Update 3:53 a.m. EST: The European Union’s foreign policy chief, Catherine Ashton, said that Ukraine’s President Viktor Yanukovych has expressed willingness to sign a deal for EU integration, according to the BBC. Ashton’s statement, during a press briefing in Brussels, follows her visit to Kiev earlier this week. She added that Yanukovych's concern was about Ukraine’s “short term economic issues,” BBC reported.  

The U.S. is considering a range of options, including potential sanctions, to tackle the political crisis in Ukraine, the State Department said, a day after Washington issued an unusually stern criticism of the Ukrainian government's crackdown on protesters in the capital, Kiev.

The protesters, who want the Ukrainian government to integrate with the European Union rather than reconnecting with Russia as favored by the country's president, Viktor Yanukovych, were forcefully removed with police action from Independence Square, the main opposition site, in Kiev on Tuesday night.

In a telephone conversation with Defense Secretary Chuck Hagel, who warned Ukraine against deploying armed forces to suppress protests, his Ukrainian counterpart Pavlo Lebedyev said the government’s position is not to use the military, the Pentagon’s Assistant Press Secretary Carl Woog said in a statement.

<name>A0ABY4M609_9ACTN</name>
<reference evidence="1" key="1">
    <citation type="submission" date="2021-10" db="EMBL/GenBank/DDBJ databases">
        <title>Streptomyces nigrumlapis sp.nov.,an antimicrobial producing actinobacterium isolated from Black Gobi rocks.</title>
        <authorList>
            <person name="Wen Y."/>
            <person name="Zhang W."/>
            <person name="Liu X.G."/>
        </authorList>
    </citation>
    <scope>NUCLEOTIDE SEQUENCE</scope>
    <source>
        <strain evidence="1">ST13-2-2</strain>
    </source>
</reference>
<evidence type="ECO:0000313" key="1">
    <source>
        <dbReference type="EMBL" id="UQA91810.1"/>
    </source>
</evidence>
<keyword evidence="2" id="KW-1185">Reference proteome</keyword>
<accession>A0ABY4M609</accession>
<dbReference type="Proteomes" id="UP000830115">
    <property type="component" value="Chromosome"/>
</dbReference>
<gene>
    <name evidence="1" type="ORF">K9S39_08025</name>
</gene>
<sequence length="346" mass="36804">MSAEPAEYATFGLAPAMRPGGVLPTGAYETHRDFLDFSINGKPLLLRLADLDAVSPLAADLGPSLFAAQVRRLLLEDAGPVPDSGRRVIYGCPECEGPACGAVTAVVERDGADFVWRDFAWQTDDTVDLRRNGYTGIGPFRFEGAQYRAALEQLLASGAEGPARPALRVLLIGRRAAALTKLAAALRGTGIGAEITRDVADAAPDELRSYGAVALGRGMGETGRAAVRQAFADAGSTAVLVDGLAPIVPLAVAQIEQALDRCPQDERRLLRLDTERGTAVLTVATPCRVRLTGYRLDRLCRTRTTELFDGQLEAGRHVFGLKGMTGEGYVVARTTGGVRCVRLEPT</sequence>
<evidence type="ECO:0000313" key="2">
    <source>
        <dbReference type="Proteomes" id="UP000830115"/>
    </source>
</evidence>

State Department spokeswoman Jen Psaki said the U.S. has communicated to Russia that Ukraine’s European future is not a “zero-sum game” for the U.S.: “All policy options, including sanctions, are on the table in our view. But obviously, that still is being evaluated,” Psaki said in a press briefing in Washington.

“We understand that they (Russia) have put options on the table. The EU has put their own options on the table. But we continue to believe that the preference of the people of Ukraine should be what the government listens to,” Psaki said.

Assistant Secretary of State Victoria Nuland has been holding talks with Russian and Ukrainian authorities over the past few days, as part of a visit to the region to diffuse tensions, after Yanukovych said he is facing pressure from the Russian government against Ukraine’s EU association.

“What has been happening in security terms here is absolutely impermissible in a European state, in a democratic state,” Nuland said in a statement.

“But we also made clear that we believe there is a way out for Ukraine, that it is still possible to save Ukraine's European future and that is what we want to see the President lead. But that is going to require immediate security steps and getting back into a conversation with Europe and with the International Monetary Fund, and bringing justice and dignity to the people of Ukraine.”